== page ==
The extraordinary attendance of governments, heads of state and government, and thousands of businesses at the Second Belt and Road Forum, comparing with the largest international meetings in history, was already proof that the Belt and Road Initiative (BRI) has expanded greatly since the first BRF in 2017 and is now an unstoppable new paradigm of economy. After the Second BRF, certain myths of “backfire” and “criticism” in Asia also fell away.
Malaysian Prime Minister Mahathir Mohamed gave interviews in which he expressed full confidence in the BRI and surprise at its scope. Speaking to Bernama News Agency April 28, he said:
“We feel that the [One Belt, One Road] OBOR initiative is not a domination plan by China, which would end up being controlled by China. Instead, it is a policy developed by all the countries, and not only focused on China. Previously … including the Trans-Pacific Partnership, developed countries made the proposals and asked us to accept them. This is not like that; the forum attendees are from small countries and they are sitting with China…. They sit together at the same level, and talk about how to develop infrastructure projects.”
In an interview with China’s TV network CGTN, Dr. Mahathir said he had thought the Belt and Road was an infrastructure project for Asia, forecasting large-scale Chinese investment and exports into Malaysia.
“Now it is quite clear that it is, practically, a worldwide project … to improve connectivity and infrastructure development all over the world…. I’m very glad I’m here, because now I understand better the character of the project. China has a lot of new technologies, and we need these technologies.”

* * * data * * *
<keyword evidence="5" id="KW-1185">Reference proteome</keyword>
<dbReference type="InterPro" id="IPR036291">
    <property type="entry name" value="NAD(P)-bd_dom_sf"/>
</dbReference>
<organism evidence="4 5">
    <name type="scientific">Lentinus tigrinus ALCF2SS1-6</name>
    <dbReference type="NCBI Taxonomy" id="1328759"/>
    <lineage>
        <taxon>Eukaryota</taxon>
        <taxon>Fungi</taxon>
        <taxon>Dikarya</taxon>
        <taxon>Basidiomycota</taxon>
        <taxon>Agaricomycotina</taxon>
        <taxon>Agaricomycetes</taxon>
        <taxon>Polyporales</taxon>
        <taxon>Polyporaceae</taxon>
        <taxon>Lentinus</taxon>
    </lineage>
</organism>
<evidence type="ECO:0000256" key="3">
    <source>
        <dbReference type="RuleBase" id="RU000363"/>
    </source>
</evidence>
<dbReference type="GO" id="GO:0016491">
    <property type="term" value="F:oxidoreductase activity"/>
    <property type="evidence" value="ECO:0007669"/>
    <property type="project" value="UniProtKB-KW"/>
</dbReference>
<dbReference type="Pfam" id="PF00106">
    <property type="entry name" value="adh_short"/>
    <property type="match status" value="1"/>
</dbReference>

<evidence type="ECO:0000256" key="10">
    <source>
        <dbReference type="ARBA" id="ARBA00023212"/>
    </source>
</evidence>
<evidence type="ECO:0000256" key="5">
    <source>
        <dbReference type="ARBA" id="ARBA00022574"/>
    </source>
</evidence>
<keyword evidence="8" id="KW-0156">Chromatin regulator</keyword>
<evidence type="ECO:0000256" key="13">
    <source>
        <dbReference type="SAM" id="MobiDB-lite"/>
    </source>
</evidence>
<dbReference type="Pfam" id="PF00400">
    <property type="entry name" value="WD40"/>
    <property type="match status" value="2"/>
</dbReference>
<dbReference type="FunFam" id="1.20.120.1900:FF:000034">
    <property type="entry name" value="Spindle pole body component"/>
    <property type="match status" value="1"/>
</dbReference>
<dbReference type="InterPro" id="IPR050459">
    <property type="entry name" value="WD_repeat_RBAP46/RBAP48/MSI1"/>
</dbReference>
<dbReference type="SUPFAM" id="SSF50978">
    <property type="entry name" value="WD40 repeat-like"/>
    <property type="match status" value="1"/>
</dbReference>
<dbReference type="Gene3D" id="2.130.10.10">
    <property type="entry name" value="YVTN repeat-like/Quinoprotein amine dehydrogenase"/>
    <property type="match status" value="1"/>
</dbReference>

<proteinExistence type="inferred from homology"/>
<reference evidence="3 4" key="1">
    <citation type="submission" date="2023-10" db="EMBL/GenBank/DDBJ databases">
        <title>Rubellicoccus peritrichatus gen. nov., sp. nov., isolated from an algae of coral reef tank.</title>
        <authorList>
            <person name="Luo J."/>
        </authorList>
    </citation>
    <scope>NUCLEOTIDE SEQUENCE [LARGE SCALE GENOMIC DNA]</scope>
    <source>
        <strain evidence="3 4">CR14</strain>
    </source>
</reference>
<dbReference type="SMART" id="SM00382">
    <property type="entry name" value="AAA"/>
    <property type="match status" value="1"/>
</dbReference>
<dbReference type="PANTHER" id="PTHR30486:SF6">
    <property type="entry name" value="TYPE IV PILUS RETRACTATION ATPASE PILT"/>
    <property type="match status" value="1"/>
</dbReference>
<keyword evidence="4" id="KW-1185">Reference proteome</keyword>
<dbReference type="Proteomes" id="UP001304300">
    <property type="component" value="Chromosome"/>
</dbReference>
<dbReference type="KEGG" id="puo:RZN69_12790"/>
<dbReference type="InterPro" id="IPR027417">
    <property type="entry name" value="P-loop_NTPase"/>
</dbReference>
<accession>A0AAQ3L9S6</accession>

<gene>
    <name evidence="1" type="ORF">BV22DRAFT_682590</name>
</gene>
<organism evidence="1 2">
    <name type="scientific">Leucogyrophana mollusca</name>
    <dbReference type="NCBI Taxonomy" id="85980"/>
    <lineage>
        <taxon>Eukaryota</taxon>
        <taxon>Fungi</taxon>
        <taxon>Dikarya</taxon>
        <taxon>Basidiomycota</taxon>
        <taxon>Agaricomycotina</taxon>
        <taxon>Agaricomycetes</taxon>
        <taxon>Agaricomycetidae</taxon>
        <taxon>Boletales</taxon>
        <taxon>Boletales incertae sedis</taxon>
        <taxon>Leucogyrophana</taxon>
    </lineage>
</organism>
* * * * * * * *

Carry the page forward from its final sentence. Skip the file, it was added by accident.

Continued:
Indonesia’s investment minister, Harvard graduate Tom Lembong, who had been critical of China’s rail investments, told South China Morning Post that Indonesia has
“found China’s openness to its feedback on improving the Belt and Road Initiative highly encouraging…. I believe in the next 5 to 10 years, BRI will stimulate additional investment in probably tens of billions of dollars [in Indonesia].”
In Europe, Italy and Austria are joining Portugal in planning issuance of “Panda Bonds” — infrastructure bonds issued by other countries in yuan, to be issued into China’s bond market. Even Germany Economics Minister Peter Altmaier found the Beijing forum “better than expected,” and is headed back with a Mittelstand delegation.
On Saturday, Italian Prime Minister Giuseppe Conte met Russia’s President Putin, Ethiopian PM Abiy, IMF Director Christine Lagarde, and Egyptian President Al Sisi.
“The series of bilateral meetings was concluded by the wonderful dinner offered by President Xi to myself and to the Italian delegation that accompanied me,” Conte wrote on his Facebook page.
“I am very satisfied by the strengthening of economic and trade relations between Italy and the Chinese Republic and, personally, by the friendship which is being consolidated with President Xi Jinping. And I am proud that in the final release of the Belt and Road Forum, many of the Italian suggestions have been adopted, among which [are] the references to financial and social sustainability, protection of human rights and of intellectual property.”
“The Silk Road, I repeat, is a great opportunity for Italy, a challenge which we happily accepted through the signing of the MoU, in a framework of European principles and level playing field and with the maximum of guarantees for security of our strategic infrastructures. We opened the way for other European partners which are now getting ready to join this major infrastructural connectivity.”